In the Phalaborwa Carbonatite Complex located in northeastern Transvaal, South Africa, there is a worldfamous Cu deposit. Copper sulphides, magnetite, baddeleyite, apatite and uranoan thorianite have been mined from this deposit. Minor Ni, Au, Pt group metals, Ag, Se, Te, Th and U are also recovered from this complex.

Click to access 51482576.pdf

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The company also collaborates closely with various communities in the Ba-Phalaborwa district to boost economic development and alleviate poverty. The company was owned and managed by Rio Tinto. Rio Tinto owned 57.7% and Anglo American had 16.8% of the shares.

Palabora has been operational since its incorporation in 1956 and is the country’s major producer of refined copper, producing approximately 45 000 tonnages of copper per annum. Palabora Copper is South Africa’s sole producer of refined copper, which it supplies mainly to the local market and export the balance. Whilst copper forms the base-load of its business, Palabora also mines and exports other by-products such as Magnetite, Vermiculite Sulphuric acid, anode slimes and nickel sulphate.

The  company was owned and managed by Rio Tinto. Rio Tinto owned 57.7% and Anglo American had 16.8% of the shares. On 5 September 2012, the two companies announced their intention to sell their respective interests in Palabora. On 11 December 2012, Rio Tinto announced that it has reached a binding sales agreement with a consortium which is committed to the on-going sustainable management of Palabora. The sale agreement was concluded in July 2013, and the company’s name changed from Palabora Mining Company to Palabora Copper (Pty) Limited and the new shareholders are PMC holding 74% and Empowerment Partners holding 26%.

https://www.palabora.com/

The Phalaborwa Complex covers an area of 1950 hectares and consists mainly of a phlogopite- and apatite rich pyroxenite. This pyroxenite is intruded successively by a series of more differentiated rocks – foskorite (phoscorite), and olivine-magnetite-apatite-phlogopite rock and finally a central intrusion of sövite (transgressive carbonatite). The sövite intrusion shows an intimate relationship with foskorite. The sövite (50 hectares at the surface) is composed of calcite and magnetite with minor amounts of dolomite, apatite, chalcopyrite, bornite and various silicates. Furthermore, uraninite-thorianite and baddeleyite are important accessory minerals. The sövite is being mined by large-scale opencast methods mainly for copper with uranium, zirconium and minute amounts of platinum as by-products. The foskorite is mined for the extraction of phosphate. The resources of apatite from the foskorite and the pyroxenite are enormous.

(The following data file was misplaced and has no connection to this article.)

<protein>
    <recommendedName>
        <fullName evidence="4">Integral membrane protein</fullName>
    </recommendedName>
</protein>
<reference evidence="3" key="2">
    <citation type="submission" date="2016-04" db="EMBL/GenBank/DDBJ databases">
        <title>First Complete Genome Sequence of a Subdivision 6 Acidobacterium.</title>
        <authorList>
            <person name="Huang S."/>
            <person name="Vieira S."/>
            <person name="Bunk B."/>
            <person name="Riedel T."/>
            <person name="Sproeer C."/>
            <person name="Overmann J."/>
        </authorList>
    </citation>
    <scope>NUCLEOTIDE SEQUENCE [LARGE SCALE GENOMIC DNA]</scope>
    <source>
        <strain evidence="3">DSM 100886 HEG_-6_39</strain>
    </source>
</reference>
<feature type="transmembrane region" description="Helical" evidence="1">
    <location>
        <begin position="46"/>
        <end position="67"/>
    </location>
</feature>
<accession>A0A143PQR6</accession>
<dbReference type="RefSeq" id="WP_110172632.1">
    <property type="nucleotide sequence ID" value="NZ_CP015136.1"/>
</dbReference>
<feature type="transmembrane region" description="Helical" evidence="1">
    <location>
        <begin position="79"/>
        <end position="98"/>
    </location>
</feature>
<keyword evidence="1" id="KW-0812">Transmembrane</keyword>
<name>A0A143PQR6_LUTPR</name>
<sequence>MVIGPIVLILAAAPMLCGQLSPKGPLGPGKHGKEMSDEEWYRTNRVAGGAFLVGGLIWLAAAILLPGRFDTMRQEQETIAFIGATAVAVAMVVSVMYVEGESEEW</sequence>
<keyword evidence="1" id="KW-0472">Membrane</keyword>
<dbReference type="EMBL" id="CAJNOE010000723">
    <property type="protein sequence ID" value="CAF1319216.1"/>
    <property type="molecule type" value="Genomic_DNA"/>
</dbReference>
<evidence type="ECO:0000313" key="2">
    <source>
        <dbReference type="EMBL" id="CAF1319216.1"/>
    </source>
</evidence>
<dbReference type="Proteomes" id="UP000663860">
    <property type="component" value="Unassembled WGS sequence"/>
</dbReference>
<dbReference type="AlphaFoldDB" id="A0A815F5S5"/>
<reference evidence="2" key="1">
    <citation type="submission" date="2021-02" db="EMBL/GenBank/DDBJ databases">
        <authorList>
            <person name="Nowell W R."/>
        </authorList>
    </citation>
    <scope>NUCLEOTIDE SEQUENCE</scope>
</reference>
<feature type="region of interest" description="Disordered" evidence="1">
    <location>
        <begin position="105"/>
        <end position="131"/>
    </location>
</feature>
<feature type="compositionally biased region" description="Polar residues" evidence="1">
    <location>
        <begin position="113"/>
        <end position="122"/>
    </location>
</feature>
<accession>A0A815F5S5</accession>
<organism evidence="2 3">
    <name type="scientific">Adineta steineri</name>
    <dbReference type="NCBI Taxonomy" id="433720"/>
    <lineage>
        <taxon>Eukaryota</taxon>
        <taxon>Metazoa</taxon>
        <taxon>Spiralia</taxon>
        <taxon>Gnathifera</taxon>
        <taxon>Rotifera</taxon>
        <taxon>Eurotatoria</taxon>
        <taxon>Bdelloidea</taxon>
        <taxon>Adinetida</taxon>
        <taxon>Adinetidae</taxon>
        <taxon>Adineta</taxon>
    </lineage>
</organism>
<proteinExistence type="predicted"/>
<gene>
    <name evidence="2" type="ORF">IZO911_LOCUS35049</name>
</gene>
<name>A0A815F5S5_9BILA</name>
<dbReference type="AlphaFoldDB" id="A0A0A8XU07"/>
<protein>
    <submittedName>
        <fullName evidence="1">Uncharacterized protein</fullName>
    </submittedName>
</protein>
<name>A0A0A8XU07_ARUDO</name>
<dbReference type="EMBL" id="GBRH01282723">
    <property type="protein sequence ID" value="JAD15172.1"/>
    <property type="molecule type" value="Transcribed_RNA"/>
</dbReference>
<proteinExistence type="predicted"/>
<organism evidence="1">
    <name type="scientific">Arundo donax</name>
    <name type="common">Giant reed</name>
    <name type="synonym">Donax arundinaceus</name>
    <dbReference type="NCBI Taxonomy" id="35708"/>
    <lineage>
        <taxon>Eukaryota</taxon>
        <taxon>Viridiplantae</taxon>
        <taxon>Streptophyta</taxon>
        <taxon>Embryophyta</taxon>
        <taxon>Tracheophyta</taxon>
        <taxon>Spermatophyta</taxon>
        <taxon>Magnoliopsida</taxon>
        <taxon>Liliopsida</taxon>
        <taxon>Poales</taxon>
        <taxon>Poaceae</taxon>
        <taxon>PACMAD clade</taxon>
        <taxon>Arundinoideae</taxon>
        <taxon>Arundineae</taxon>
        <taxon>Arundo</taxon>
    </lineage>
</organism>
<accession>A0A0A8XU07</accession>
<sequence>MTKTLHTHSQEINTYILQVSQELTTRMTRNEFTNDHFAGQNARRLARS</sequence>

https://www.mindat.org/loc-3091.html

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Copper mining began at Palabora in 1965, and by 1967 the open-pit mine was fully operational. The hole reached 800 meters down into the Earth before the depletion of resources made it uneconomical to continue mining in the pit. Operations moved underground (below the pit) and mostly out of sight in the early 2000s. The new mining method, known as block caving, involves extracting rock below an ore body, letting the ore break under its own weight, and then hauling the ore back to the surface.

Three years after the start of underground mining at Palabora, cracks grew in the wall of the pit until the northwest wall collapsed. The second image shows a detailed view of that landslide, which is still visible in 2019. The collapse damaged some infrastructure—roads, power and water lines, and a railway line—but critical mine infrastructure stayed intact and underground mining continues there today.

Plunging deep into the ground, the gaping hole of an open-pit mine is unmistakable from space. People have excavated such pits on every continent except Antarctica.   The mine pictured here has been growing vertically and horizontally near Phalaborwa, South Africa, for more than 50 years. The Operational Land Imager (OLI) on Landsat 8 acquired this image of the Palabora mine on July 2, 2019. It is South Africa’s largest open-pit mine, measuring almost 2 kilometers wide. It is about half the width of the world’s largest open-pit mine, which is at Bingham Canyon in Utah.

South Africa’s Largest Open-Pit Mine

NASA Earth Observatory image by Joshua Stevens and Allison Nussbaum, using Landsat data from the U.S. Geological Survey and topographic data from the Shuttle Radar Topography Mission (SRTM). Story by Kathryn Hansen.

https://www.sciencedirect.com/science/article/abs/pii/S0169136816302797?via%3Dihub